Qantas’ pilots have voted in favour of a new pay deal that will cover proposed non-stop flights to London and New York from Australia’s East Coast. This is a breakthrough moment for Project Sunrise, which Qantas CEO Alan Joyce has maintained would only go ahead if commercially viable at each stage along the process.
With Qantas’ international pilot’s group finally on board (according to Australian Aviation, they’ve been “locked talks for months”) with the plan to launch ultra long haul flights from Sydney and Melbourne in 2023, this is a milestone for the Australian carrier’s grand ambitions, even if it comes in the most testing times (Project Sunrise is currently on hold because of COVID 19, which has devastated the travel industry worldwide).
As reported by the Sydney Morning Herald: “Qantas had a March deadline to place a multibillion-dollar order with Airbus for a new fleet of up to 12 A350-1000s jets to operate what would be the longest commercial flights in the world. The carrier said it needed pilots to agree to a new pay deal which included ‘productivity benefits’ to make the Project Sunrise business case stack up before it could make the order.”
Hence the significance of today: March the 30th.
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This comes after Qantas, last month, “threatened to hire a separate workforce of pilots if they rejected the deal” The Sydney Morning Herald reports. Today, however, Qantas wrote to pilots “confirming the new enterprise bargaining agreement had been voted up, with 85 per cent backing the deal,” The Sydney Morning Herald reports.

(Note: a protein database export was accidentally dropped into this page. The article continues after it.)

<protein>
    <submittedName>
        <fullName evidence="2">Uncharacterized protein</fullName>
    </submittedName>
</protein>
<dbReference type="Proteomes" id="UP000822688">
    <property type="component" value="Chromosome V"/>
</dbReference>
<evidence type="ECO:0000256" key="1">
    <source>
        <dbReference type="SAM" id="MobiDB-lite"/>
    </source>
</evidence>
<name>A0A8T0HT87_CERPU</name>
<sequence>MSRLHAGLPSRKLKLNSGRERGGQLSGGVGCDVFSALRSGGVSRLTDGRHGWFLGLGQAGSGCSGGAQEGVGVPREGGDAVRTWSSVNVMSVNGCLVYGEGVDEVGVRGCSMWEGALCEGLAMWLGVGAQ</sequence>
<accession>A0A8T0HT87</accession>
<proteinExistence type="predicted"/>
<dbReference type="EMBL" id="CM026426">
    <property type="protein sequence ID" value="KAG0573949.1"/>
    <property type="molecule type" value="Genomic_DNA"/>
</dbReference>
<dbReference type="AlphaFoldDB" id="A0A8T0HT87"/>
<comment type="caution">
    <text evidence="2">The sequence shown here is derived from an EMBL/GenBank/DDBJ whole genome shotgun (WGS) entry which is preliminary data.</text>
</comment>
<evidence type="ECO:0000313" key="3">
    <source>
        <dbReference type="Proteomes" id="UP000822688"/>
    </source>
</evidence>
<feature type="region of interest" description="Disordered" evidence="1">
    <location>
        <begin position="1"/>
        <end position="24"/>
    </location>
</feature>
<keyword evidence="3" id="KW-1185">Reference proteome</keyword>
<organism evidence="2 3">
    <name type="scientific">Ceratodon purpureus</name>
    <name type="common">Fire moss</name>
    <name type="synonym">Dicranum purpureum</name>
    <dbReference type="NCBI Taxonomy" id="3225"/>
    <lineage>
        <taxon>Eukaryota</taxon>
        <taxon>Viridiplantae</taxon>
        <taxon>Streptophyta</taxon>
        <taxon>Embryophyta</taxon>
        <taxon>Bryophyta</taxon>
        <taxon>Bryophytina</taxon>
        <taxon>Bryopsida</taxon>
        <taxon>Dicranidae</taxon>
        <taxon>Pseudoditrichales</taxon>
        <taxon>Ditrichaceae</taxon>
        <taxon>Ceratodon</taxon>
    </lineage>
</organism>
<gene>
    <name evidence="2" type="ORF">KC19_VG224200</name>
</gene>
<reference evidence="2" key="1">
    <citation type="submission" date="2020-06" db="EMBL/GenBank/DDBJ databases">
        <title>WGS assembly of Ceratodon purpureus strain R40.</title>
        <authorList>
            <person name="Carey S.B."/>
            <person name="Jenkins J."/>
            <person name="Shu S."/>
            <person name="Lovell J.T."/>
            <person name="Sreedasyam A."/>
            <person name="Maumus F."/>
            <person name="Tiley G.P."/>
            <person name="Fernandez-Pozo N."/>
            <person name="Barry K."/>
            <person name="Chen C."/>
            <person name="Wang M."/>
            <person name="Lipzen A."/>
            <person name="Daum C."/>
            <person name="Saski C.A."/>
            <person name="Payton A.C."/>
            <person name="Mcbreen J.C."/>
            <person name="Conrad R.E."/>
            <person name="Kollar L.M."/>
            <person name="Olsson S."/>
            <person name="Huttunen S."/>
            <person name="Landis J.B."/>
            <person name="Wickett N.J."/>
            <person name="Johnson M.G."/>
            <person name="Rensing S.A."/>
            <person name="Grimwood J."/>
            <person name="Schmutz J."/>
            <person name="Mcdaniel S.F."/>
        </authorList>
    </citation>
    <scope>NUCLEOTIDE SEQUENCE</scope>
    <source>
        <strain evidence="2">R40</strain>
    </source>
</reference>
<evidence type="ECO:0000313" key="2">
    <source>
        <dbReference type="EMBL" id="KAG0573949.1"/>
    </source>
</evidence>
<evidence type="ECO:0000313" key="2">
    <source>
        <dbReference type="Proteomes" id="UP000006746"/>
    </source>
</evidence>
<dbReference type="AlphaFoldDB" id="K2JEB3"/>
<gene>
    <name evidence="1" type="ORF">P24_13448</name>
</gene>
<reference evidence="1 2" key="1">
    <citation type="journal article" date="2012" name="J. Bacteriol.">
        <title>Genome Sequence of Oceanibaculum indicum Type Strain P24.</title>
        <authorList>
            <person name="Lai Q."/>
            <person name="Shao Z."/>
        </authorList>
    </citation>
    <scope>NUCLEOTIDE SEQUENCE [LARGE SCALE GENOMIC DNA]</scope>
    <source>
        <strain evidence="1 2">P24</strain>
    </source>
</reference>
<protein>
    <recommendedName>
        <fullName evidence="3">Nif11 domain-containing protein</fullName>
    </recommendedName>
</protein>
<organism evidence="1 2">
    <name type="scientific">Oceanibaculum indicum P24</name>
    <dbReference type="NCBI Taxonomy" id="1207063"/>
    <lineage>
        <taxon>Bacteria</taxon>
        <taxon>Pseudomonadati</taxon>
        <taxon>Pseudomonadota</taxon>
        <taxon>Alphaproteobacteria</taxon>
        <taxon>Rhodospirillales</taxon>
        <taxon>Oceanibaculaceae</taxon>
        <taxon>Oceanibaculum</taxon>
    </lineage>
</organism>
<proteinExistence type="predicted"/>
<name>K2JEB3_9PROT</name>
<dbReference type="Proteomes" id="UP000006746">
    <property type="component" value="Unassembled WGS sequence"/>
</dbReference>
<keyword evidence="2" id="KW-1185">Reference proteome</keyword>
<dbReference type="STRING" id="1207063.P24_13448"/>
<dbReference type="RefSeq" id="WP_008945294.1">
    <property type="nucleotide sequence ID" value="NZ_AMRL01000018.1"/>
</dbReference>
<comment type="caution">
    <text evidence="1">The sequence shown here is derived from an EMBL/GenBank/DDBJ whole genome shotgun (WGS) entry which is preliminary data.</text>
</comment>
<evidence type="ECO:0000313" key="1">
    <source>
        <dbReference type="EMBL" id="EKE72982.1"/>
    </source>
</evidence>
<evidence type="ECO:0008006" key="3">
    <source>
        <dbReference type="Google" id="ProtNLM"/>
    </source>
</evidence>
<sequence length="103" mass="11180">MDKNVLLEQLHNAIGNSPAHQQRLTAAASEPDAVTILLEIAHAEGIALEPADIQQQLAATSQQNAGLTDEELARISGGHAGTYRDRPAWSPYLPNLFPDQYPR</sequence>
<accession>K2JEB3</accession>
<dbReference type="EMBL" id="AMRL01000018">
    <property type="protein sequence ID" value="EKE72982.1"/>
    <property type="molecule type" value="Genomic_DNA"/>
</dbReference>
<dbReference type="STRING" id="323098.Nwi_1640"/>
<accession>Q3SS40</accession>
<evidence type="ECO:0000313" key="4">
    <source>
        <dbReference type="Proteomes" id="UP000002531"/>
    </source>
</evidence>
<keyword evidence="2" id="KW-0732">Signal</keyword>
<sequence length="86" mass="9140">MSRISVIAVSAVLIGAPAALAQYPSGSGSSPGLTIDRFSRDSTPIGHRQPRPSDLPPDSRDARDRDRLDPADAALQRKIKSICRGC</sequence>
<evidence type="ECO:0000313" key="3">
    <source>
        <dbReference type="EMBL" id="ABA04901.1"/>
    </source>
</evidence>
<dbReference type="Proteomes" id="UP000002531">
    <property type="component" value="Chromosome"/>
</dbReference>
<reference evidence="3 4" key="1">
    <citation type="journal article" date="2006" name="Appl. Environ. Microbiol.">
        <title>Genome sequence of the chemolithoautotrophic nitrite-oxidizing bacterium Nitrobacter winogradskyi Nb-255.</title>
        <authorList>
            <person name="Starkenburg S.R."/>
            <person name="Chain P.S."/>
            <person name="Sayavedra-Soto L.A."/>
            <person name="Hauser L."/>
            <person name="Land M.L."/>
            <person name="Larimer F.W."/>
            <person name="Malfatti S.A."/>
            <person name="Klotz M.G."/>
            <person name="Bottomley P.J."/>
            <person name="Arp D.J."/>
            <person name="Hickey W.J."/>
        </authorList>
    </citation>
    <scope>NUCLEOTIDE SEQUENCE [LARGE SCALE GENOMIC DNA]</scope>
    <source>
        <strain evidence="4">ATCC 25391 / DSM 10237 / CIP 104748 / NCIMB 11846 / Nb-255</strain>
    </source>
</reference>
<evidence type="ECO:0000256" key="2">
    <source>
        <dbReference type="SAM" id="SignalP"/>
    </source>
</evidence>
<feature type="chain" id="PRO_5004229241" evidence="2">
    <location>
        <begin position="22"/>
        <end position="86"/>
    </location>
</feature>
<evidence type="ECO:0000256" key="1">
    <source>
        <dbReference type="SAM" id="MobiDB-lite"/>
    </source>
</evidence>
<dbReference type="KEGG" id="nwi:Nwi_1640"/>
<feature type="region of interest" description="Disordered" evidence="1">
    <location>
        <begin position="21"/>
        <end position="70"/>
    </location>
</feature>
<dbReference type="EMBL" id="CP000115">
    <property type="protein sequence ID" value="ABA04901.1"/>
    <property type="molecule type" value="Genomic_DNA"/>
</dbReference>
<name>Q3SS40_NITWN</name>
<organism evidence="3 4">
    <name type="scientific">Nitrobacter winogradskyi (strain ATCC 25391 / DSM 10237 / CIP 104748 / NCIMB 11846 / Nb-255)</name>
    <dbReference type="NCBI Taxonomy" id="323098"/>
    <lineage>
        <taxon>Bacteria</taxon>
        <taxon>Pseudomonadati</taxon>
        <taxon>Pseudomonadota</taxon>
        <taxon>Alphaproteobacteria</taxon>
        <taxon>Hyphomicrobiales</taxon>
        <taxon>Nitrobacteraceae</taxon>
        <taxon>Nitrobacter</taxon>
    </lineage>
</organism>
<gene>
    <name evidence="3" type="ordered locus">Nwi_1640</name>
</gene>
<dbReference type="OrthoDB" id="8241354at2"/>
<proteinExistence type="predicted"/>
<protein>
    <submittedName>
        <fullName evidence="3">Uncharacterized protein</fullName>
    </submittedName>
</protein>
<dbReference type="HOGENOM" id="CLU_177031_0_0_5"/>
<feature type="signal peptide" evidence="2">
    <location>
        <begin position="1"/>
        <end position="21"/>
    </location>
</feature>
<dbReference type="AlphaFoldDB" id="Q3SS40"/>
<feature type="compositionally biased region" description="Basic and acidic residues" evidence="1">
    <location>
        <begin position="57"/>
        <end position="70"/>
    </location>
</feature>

“Reaching an agreement … means that we have now met the flight operations component of the Project Sunrise business case,” Qantas chief pilot Captain Richard Tobiano said in an email to pilots, seen by The Age and The Sydney Morning Herald.
“The extraordinary circumstances facing aviation has seen Airbus agree to extend the deadline on our decision to purchase the A350s so we can focus on navigating the coronavirus crisis.”
“When this period has passed, and it will, we will refocus our attention on Project Sunrise and the A350 order.”
Though it’s not been formally announced, delivery of the jets and the launch of the first Project Sunrise flights is slated to be in 2023, Executive Traveller reports.
But for now, Qantas’ focus, like all airlines right now, is navigating the industry upheaval that has come with the Coronavirus pandemic, which has seen Qantas ground its entire international fleet and scale its domestic flights down to about 10 per cent of regular capacity (due to flight bans and plummetting demand).
This has involved introducing a flight credit policy (and then extending it to include more customers) and handing out a 12-month frequent flyer status extension to frequent flyers who this year would have been unable to complete the requisite miles to keep their status.